Thank you for reading this article. If it has helped you in any way, please consider saying a prayer for me. I suffer greatly as our Lord did, though not in the same way. I am eternally grateful for any grace I receive through your prayers and await our time in heaven when God will reveal how you have helped me. Do not feel obligated to do this, but I really need help. You can make a real difference in my life.

May God bless you with his abundant grace,
Jared

Book Thoughts: Back to Virtue

Back to Virtue was a 1986 Catholic book by Peter Kreeft. It was originally titled For Heaven’s Sake but was republished in 1992 with a new name. Peter Kreeft has a doctor in philosophy, so this book was primarily about making an argument supporting the need for Western civilization to go “back to virtue”. To do this, the book was structured into two parts. The first part (Missing: A Virtuous People) described the overall problem: Western civilization abandoned the idea of virtues, leading to all manner of chaos. Eventually, this would lead to the destruction of humanity by war. To avoid this destruction, people needed to go back to the virtues Christianity had brought forth. The second part of the book (Key: Personal Virtue) detailed the four cardinal virtues (justice, wisdom, courage, moderation), three theological virtues (faith, hope, charity), and the beatitudes that oppose the seven deadly sins. The first part was the most straightforward with the second part being the real meat of the book.

I agreed with pretty much everything Peter Kreeft wrote in Back to Virtue.  It was surprisingly accurate given the date this book was written. Other than a few references to the Cold War, this text could have been written today. While the Cold War is over, I really feel like the Western world is going downhill, and that lack of religion is the reason. It’s possible to be a very good person without religion but very rare. Without having good ideals to live by, most people will be as selfish as they can get away with. Selfish people do not do good.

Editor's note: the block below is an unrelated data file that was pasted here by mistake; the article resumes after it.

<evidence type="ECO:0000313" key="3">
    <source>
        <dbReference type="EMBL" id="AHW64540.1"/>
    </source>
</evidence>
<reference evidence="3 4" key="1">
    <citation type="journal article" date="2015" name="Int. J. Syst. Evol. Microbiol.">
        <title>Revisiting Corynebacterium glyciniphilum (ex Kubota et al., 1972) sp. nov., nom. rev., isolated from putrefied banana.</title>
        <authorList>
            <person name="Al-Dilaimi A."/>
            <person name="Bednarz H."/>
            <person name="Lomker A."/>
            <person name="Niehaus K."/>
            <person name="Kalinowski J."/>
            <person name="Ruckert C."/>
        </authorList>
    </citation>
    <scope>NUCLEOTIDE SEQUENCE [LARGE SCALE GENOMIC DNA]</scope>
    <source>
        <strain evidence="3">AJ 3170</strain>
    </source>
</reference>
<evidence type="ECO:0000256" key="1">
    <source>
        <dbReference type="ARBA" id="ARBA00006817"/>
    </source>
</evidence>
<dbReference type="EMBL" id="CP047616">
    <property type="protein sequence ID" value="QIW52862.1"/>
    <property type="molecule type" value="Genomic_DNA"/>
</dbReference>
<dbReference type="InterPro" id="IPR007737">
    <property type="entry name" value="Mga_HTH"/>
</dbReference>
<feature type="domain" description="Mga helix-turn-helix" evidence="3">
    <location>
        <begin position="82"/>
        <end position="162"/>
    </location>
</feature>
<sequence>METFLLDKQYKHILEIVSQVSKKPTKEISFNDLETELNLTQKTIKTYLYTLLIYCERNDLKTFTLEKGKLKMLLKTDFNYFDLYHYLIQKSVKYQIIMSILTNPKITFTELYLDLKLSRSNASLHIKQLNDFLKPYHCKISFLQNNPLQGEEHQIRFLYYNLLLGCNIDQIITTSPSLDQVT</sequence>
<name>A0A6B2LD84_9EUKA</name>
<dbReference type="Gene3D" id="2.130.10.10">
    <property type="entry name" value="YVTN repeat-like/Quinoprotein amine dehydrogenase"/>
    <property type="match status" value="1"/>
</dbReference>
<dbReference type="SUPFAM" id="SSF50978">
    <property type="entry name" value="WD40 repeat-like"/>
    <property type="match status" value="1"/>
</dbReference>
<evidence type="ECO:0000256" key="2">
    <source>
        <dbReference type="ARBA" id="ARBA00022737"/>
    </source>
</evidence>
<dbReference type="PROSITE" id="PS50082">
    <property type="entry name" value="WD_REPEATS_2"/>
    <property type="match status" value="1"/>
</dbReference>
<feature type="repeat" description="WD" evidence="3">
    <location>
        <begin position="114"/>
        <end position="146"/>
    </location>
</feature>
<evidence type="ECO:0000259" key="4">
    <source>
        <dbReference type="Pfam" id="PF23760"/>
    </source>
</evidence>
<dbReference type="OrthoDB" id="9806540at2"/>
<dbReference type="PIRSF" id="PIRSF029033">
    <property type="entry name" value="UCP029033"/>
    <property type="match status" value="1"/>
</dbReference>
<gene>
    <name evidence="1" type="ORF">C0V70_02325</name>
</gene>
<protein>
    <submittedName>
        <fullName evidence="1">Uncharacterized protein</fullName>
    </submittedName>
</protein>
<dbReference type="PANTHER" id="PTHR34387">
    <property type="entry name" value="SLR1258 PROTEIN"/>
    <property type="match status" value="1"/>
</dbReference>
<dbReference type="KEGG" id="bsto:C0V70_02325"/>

The role models of the modern world are professional athletes, movie stars, and politicians, but these groups are some of the worst in God’s eyes. They are not good people, so Mr. Kreeft challenged the reader to be that good role model in society. Without Christians leading good, holy lives the author predicted the downfall of modern civilization. I agree Christians need to be holy. I strive my whole life to optimize my life around the faith, so I can serve God and others the best I can. I don’t agree that we can turn civilization back to God though.

My feelings in the salvation of modern civilization is product of the time I have grown up in. I have seen people continually move further away from God. Never has there been a turnaround. I know nothing is impossible for God, but because I have never experienced any large change towards God, I just can’t see it ever happening. Our world is stuck in the gravity of the black hole that is hell. I believe the good actions of Christians can slow this process down but never turn things around. That doesn’t mean we give up though. We do the best we can, as I am, and trust God with the rest.

I focus on the low level, identifying needy people and serving them the best I can. Of course, I am willing to give my thoughts on how to be holy — that’s a big part of this blog — but in general, I don’t believe it will lead a revolution. It would be sad if this world was all there is, but as Catholics, we believe in heaven, eternal life. We have something positive to look forward to. We need to do our best to save our soul and the souls of others, but everything else is up to God.

Back to Virtue had a heavy foundation in philosophy and logic. This made it very dense and slow to read for me. It is a book to be studied, not just read one time and set aside. I always enjoy studying the faith though, so I plan to spend a lot of time rereading each chapter. In reading this book, I realized holiness and ideals can be thought about in more than one way. The Catechism of the Catholic Church focuses more on the Ten Commandments, but a Catholic could also focus on the virtues as their guide for holiness. I will be looking into virtues more. If there is anything fruitful in this study, I will put it online for all.